The cleanest violation scenario is certainly an express exchange: if you don’t “settle” (or, in another context, “dismiss your case”), criminal charges will be filed. We could argue that a “settle or else” threat is implied by this communication occurring in the context of settlement negotiations. This is not a random conversation outside the scope of settlement talks between counsel, although the Rule says nothing about a violation only occurring in settlement negotiations.
On the other hand, Lawyer A’s statement (“Plus your client could very well end up in jail for stealing partnership money”) is arguably an indisputable factual statement. There is a difference between stating a fact and expressly linking that fact to a criminal consequence. And what about that qualifier “solely”? If Lawyer A had a legitimate motive and an illegitimate motive in making that statement to Lawyer B, would the legitimate motive absolve the illegitimate motive?
Conclusion: Lawyer A’s statement seems to skirt, but not cross, the Rule 4.04 line. The statement does not contain an express quid pro quo. It states a likely fact. If Lawyer A says no more than this and does not make a more explicit demand or threat, then Lawyer A has not clearly violated Rule 4.04—yet. But Lawyer A would have been on safer ground by not mentioning any criminal consequences. And he probably did not need to do so because the threat of criminal prosecution may be implied if the case doesn’t settle.
As for Lawyer B filing a grievance against Lawyer A for making this statement, Lawyer B has civil immunity from suit for filing his grievance under Rule 17.09 of the Texas Rules of Disciplinary Procedure. Lawyer B does not have immunity, however, from disciplinary charges for violating Rule 4.04.
But the real issue is whether Lawyer B violated Rule 4.04 by filing a grievance against Lawyer A. Lawyer B’s intent is mixed: Lawyer B may genuinely believe that Lawyer A violated Rule 4.04 by making his statement about Partner Y potentially going to jail while talking about settlement. Based on these facts, Lawyer B also appears to be hopeful that the grievance against Lawyer A just before mediation might be helpful in pressuring Lawyer A to convince his client to settle with Lawyer B’s client now. This latter aspect—gaining an advantage in a civil matter--is illegitimate, but the former aspect—whether Lawyer A violated Rule 4.04--is not completely clear of doubt, and Lawyer B has a plausible argument that Rule 4.04 is implicated by Lawyer A’s statement.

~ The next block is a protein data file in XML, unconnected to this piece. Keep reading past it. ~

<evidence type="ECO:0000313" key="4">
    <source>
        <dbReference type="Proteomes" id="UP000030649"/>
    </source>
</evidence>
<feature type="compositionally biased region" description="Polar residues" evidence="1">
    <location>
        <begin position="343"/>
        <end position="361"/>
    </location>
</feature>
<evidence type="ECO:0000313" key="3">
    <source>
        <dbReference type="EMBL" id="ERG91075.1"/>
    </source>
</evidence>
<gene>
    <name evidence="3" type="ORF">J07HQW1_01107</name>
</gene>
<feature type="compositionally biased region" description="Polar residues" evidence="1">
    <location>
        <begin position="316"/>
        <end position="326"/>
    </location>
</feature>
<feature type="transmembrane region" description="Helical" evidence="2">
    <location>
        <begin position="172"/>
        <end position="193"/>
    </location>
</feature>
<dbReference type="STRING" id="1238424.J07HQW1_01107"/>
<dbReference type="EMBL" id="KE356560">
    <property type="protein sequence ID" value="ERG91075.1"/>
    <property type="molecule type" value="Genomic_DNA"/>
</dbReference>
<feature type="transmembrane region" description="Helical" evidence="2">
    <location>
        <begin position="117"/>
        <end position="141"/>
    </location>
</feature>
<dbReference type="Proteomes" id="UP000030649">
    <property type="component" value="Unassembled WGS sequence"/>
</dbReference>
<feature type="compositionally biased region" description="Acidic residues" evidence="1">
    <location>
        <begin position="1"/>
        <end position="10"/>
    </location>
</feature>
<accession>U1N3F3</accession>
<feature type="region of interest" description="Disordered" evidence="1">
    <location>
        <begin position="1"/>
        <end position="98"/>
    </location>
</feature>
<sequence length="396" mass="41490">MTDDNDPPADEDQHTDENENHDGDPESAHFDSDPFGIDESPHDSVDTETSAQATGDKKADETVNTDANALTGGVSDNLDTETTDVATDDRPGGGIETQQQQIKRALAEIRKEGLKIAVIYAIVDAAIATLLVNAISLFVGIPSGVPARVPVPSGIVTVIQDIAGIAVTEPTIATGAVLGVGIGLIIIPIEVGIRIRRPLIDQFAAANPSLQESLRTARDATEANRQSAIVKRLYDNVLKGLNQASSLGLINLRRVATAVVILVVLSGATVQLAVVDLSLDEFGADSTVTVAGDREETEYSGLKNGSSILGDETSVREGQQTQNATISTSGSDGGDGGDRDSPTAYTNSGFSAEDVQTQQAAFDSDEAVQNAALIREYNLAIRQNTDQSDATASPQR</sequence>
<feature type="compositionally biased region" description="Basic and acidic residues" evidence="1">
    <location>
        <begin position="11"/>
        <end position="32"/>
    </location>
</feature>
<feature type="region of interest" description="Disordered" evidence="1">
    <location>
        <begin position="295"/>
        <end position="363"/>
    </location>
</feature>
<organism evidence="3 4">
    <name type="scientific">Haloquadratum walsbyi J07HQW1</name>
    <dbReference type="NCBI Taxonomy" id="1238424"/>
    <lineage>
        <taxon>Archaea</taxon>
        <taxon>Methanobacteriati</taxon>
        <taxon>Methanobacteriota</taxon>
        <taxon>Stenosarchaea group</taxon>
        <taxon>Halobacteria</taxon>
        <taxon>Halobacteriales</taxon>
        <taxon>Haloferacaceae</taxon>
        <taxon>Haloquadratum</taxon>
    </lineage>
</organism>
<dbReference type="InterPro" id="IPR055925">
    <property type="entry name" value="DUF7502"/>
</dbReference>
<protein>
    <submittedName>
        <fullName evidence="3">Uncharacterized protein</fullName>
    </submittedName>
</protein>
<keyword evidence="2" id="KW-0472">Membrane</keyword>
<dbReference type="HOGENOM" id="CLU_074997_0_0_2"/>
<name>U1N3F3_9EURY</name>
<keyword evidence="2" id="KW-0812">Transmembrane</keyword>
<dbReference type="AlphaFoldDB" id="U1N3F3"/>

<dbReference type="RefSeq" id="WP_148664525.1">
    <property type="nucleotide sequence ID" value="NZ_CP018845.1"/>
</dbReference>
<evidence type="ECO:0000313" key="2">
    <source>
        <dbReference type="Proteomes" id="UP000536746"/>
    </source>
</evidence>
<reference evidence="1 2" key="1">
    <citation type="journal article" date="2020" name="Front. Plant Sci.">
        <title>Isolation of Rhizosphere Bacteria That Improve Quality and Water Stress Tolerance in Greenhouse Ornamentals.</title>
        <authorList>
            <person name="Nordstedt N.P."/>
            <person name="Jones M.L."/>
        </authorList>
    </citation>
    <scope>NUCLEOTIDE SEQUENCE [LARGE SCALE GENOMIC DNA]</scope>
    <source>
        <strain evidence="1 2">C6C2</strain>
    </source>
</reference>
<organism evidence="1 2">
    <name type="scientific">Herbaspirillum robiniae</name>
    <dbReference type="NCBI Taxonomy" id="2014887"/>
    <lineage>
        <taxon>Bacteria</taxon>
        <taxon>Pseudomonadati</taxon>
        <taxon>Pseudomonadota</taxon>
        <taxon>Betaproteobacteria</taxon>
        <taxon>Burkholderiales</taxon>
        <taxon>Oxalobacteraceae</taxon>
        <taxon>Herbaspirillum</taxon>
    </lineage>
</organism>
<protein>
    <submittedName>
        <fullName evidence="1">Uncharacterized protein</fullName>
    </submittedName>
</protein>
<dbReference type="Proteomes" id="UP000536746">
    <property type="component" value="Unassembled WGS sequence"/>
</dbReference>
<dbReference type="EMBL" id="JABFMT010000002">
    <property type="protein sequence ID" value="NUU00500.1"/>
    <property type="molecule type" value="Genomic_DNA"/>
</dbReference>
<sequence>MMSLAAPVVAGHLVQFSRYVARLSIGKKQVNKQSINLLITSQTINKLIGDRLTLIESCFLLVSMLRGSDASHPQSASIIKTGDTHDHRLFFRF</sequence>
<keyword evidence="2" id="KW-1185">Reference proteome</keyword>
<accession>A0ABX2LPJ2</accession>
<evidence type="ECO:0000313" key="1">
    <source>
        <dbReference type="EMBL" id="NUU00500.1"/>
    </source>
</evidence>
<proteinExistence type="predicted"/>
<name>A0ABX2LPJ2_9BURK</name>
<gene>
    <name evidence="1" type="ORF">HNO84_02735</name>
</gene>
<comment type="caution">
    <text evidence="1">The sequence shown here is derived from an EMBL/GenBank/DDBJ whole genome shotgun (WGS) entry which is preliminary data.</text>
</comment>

The combination of a legitimate, apparently good faith belief that a disciplinary rule violation occurred with an illegitimate hope that a grievance against opposing counsel will result in settlement should be enough not to trigger the “solely” condition necessary to violate Rule 4.04. Further, Lawyer B has not expressly offered to dismiss the grievance against Lawyer A if Lawyer A’s client settles.
Therefore, the smoking gun in either scenario has yet to smoke, but both lawyers are on exceptionally thin ice ethically.
The best answer is D. But the absence of a clear violation does not mean that these practices should be encouraged. The line between non-punishable and punishable ethical conduct is often murky. The better approach here is not to mention criminal charges or disciplinary charges in the context of civil litigation.
Posted: 6/27/2019 10:54:52 AM by
TCLE Editor | with 0 comments